Economic growth is grinding to a halt in Germany. But so what? Economic growth has been sluggish in the United States for years, yet the stock markets in both countries are now well above their pre-crisis highs. Can’t we simply expect the same degree of perpetually blind optimism among German stock investors to bid their own stocks to the stratosphere as well, fundamentals be damned? After all, it has worked well so far, as both the U.S. S&P 500 Index (NYSEARCA:SPY) and the German DAX have moved in virtual lockstep with each other in local currency terms dating back to the very beginning of the financial crisis in July 2007. That is, of course, until this past July, when these markets suddenly started to diverge widely from one another.

It is worth noting that currency effects have amplified the return differences between the U.S. and Germany since the summer of 2011. This is due to two specific periods – the first from the summer of 2011 to the summer of 2012, and the second since April 2014 – where the euro currency weakened sharply relative to the U.S. dollar. Thus, for those investors that have not hedged the currency, exposures associated with their German stock investments through vehicles such as the iShares MSCI Germany ETF (NYSEARCA:EWG) have not performed nearly as well.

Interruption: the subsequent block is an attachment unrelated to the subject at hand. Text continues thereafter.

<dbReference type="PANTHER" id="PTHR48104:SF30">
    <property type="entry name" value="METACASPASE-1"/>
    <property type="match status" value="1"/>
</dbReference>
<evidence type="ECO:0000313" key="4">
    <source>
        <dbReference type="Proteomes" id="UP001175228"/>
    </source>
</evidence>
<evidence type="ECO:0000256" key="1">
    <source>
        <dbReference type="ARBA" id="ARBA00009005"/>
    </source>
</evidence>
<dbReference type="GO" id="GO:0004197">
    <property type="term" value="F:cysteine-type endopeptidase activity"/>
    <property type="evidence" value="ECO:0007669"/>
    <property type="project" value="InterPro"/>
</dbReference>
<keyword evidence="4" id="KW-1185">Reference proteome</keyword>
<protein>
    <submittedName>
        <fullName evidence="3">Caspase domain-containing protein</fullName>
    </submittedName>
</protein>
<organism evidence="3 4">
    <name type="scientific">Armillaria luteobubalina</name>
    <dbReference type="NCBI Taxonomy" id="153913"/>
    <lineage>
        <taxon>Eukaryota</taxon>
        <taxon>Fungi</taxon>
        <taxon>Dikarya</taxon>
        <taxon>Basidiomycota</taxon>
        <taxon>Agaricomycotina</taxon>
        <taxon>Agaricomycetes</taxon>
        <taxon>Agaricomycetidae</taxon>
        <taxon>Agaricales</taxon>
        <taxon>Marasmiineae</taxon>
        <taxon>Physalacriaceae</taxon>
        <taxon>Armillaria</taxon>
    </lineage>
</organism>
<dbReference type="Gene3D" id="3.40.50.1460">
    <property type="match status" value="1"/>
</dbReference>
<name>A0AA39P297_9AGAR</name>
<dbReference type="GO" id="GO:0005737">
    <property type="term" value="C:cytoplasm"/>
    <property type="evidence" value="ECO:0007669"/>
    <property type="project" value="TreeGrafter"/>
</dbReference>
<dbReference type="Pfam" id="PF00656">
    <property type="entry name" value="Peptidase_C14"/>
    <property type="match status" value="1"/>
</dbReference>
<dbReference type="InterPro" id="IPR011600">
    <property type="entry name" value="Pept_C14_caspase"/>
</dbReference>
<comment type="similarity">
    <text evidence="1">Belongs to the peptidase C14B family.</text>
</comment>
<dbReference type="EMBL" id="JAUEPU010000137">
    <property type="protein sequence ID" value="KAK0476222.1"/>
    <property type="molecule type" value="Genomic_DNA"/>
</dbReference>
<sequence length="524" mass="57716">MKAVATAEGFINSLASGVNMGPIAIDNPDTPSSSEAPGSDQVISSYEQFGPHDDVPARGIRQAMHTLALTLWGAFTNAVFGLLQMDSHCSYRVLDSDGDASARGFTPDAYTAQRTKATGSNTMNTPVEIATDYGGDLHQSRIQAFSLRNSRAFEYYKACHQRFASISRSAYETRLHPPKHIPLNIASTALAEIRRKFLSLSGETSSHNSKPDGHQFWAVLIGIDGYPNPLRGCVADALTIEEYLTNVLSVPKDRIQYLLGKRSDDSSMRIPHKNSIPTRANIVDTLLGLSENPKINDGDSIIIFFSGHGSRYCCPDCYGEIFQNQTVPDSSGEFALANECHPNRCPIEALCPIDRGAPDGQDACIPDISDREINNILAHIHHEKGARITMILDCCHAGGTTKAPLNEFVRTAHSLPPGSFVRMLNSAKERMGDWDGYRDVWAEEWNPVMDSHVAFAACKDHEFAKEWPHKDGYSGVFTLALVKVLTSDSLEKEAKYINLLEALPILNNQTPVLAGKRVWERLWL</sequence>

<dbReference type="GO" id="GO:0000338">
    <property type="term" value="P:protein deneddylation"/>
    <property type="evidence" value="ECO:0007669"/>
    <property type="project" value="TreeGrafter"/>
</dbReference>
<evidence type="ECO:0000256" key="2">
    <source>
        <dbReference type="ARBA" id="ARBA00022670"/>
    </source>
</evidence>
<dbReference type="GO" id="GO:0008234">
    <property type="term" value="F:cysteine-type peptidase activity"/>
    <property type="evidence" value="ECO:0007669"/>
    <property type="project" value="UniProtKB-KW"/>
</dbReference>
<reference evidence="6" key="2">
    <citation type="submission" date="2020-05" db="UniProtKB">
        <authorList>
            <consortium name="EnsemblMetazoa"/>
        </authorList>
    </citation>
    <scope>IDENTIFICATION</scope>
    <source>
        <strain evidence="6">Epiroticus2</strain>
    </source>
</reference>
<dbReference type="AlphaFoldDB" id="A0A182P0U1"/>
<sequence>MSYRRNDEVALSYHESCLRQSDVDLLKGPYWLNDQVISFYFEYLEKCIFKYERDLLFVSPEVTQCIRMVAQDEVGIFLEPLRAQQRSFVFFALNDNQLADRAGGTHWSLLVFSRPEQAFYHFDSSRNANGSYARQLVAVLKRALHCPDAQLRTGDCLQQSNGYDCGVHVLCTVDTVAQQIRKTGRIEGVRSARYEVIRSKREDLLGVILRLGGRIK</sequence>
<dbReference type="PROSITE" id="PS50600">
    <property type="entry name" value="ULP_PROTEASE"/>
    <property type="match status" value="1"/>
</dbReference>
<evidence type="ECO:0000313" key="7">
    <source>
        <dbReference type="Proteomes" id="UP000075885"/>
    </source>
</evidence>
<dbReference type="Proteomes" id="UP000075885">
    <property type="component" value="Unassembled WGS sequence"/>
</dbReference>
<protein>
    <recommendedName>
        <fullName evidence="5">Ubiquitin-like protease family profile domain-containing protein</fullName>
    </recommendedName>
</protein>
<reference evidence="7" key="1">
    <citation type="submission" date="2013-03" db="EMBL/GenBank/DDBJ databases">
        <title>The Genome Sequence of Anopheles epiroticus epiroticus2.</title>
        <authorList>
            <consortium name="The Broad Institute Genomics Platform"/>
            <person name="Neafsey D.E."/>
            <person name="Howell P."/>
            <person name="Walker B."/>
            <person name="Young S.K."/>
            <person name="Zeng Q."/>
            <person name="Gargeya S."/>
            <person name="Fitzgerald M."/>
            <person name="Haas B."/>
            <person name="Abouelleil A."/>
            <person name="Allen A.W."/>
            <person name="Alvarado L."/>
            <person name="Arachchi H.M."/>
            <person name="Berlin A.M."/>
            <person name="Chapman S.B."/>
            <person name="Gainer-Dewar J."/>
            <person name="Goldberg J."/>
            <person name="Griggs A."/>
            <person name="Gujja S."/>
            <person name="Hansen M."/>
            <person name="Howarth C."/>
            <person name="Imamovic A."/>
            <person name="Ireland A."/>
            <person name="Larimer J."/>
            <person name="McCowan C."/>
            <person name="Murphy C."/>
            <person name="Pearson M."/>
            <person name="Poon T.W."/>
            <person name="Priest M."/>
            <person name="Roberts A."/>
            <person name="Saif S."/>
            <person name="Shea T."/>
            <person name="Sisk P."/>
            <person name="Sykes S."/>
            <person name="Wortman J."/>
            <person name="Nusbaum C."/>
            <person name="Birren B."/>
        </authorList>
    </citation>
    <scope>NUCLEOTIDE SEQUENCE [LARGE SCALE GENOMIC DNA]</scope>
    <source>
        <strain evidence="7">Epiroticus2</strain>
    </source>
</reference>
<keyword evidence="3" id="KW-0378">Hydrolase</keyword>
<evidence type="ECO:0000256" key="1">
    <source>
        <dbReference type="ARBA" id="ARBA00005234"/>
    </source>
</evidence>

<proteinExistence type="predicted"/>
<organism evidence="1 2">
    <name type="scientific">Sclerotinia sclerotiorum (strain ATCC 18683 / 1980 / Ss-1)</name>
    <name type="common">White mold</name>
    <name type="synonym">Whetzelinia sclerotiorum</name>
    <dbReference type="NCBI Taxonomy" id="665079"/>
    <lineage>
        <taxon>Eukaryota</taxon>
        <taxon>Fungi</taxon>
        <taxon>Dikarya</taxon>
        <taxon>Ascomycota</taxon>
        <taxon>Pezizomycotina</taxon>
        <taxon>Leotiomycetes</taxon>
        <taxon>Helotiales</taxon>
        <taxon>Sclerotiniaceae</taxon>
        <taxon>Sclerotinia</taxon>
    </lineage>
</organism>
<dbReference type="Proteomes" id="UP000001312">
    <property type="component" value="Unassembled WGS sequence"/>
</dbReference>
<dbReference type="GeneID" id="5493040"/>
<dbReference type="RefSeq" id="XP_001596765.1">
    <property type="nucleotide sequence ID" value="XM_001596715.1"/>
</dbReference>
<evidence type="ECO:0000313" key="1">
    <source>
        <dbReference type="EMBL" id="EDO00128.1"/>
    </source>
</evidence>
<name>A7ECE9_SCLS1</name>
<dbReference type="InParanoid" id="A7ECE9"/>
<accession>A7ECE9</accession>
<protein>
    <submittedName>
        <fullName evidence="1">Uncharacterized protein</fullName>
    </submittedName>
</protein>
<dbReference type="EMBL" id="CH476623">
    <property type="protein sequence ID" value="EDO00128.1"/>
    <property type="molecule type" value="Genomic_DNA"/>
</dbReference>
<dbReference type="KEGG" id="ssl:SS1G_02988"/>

But what about a monetary policy rescue in Germany and across the eurozone? Unfortunately for stock investors in the region, Germany does not claim to want such stimulus, and even if the European Central Bank decided that it wanted to provide it, they, unlike their American and Japanese counterparts, do not have a central bank that has the unchecked power to decide to print a few trillion euros out of thin air simply because their central bank head thinks that it is a good idea over his cereal one morning. Instead, ECB President Mario Draghi faces far more restrictions on his ability to engage in outright quantitative easing, and that includes getting clearance from German policymakers that have stated they do not want it.

What has been absolutely extraordinary to this point is how Mr. Draghi has been able to repeatedly boost regional stock and bond markets including Germany for years by doing nothing more than making promises about things he intends to do (and may not technically be able to do), without actually doing much of anything. How much longer his power of the podium can sustain itself remains to be seen, but the recent performance of stocks across the region suggest that equity investors both in Germany and elsewhere may be growing increasingly tired at this stage, particularly now that the spillover tailwind from the Fed’s quantitative easing has finally gone away.

Looking forward, the German stock market faces a fundamental problem that investors would be well served to confront sooner rather than later. In short, the German economy has experienced real growth of only 3% above pre-crisis levels from late 2007 and early 2008. Yet, the German DAX is nearly 20% above pre-crisis levels. More specifically, the German economy has posted a real GDP increase of just 1.4% since the summer of 2012, yet the DAX is up nearly 50% over this same time period. Put more simply, German stocks have skyrocketed over the last two years based on virtually nothing fundamental. Such are not the strong foundations of sustainable stock market gains into the future.